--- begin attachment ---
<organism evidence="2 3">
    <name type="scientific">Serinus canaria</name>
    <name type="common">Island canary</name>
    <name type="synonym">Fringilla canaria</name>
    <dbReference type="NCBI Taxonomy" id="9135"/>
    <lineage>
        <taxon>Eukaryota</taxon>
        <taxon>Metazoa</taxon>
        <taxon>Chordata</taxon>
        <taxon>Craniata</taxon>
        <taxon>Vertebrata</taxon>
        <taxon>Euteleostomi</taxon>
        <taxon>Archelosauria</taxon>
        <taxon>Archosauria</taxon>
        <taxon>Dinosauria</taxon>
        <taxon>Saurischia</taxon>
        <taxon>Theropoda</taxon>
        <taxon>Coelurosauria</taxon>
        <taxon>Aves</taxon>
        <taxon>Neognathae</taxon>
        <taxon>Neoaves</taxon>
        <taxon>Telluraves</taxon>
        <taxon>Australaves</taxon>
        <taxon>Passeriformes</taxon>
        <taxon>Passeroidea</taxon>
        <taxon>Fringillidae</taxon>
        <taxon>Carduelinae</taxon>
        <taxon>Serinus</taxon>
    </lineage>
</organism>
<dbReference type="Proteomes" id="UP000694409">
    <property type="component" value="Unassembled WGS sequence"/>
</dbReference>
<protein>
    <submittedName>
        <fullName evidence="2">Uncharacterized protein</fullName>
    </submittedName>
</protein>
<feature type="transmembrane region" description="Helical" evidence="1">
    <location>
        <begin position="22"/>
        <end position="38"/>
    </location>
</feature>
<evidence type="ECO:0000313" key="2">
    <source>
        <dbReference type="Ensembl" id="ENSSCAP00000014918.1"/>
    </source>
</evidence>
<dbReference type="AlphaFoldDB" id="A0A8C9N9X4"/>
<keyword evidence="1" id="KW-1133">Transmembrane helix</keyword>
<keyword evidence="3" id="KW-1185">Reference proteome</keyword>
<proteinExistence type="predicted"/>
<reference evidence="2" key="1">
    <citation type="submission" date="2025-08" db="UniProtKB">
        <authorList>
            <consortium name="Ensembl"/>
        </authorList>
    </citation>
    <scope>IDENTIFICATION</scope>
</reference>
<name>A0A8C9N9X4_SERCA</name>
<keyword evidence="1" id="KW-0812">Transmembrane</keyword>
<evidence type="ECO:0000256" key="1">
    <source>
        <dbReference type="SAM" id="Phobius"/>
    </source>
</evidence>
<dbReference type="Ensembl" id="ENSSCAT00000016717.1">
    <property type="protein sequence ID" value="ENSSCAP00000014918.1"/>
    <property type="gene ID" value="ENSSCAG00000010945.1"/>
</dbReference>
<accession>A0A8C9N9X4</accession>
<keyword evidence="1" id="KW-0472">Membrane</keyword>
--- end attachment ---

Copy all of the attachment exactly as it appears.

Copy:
<organism evidence="2 3">
    <name type="scientific">Serinus canaria</name>
    <name type="common">Island canary</name>
    <name type="synonym">Fringilla canaria</name>
    <dbReference type="NCBI Taxonomy" id="9135"/>
    <lineage>
        <taxon>Eukaryota</taxon>
        <taxon>Metazoa</taxon>
        <taxon>Chordata</taxon>
        <taxon>Craniata</taxon>
        <taxon>Vertebrata</taxon>
        <taxon>Euteleostomi</taxon>
        <taxon>Archelosauria</taxon>
        <taxon>Archosauria</taxon>
        <taxon>Dinosauria</taxon>
        <taxon>Saurischia</taxon>
        <taxon>Theropoda</taxon>
        <taxon>Coelurosauria</taxon>
        <taxon>Aves</taxon>
        <taxon>Neognathae</taxon>
        <taxon>Neoaves</taxon>
        <taxon>Telluraves</taxon>
        <taxon>Australaves</taxon>
        <taxon>Passeriformes</taxon>
        <taxon>Passeroidea</taxon>
        <taxon>Fringillidae</taxon>
        <taxon>Carduelinae</taxon>
        <taxon>Serinus</taxon>
    </lineage>
</organism>
<dbReference type="Proteomes" id="UP000694409">
    <property type="component" value="Unassembled WGS sequence"/>
</dbReference>
<protein>
    <submittedName>
        <fullName evidence="2">Uncharacterized protein</fullName>
    </submittedName>
</protein>
<feature type="transmembrane region" description="Helical" evidence="1">
    <location>
        <begin position="22"/>
        <end position="38"/>
    </location>
</feature>
<evidence type="ECO:0000313" key="2">
    <source>
        <dbReference type="Ensembl" id="ENSSCAP00000014918.1"/>
    </source>
</evidence>
<dbReference type="AlphaFoldDB" id="A0A8C9N9X4"/>
<keyword evidence="1" id="KW-1133">Transmembrane helix</keyword>
<keyword evidence="3" id="KW-1185">Reference proteome</keyword>
<proteinExistence type="predicted"/>
<reference evidence="2" key="1">
    <citation type="submission" date="2025-08" db="UniProtKB">
        <authorList>
            <consortium name="Ensembl"/>
        </authorList>
    </citation>
    <scope>IDENTIFICATION</scope>
</reference>
<name>A0A8C9N9X4_SERCA</name>
<keyword evidence="1" id="KW-0812">Transmembrane</keyword>
<evidence type="ECO:0000256" key="1">
    <source>
        <dbReference type="SAM" id="Phobius"/>
    </source>
</evidence>
<dbReference type="Ensembl" id="ENSSCAT00000016717.1">
    <property type="protein sequence ID" value="ENSSCAP00000014918.1"/>
    <property type="gene ID" value="ENSSCAG00000010945.1"/>
</dbReference>
<accession>A0A8C9N9X4</accession>
<keyword evidence="1" id="KW-0472">Membrane</keyword>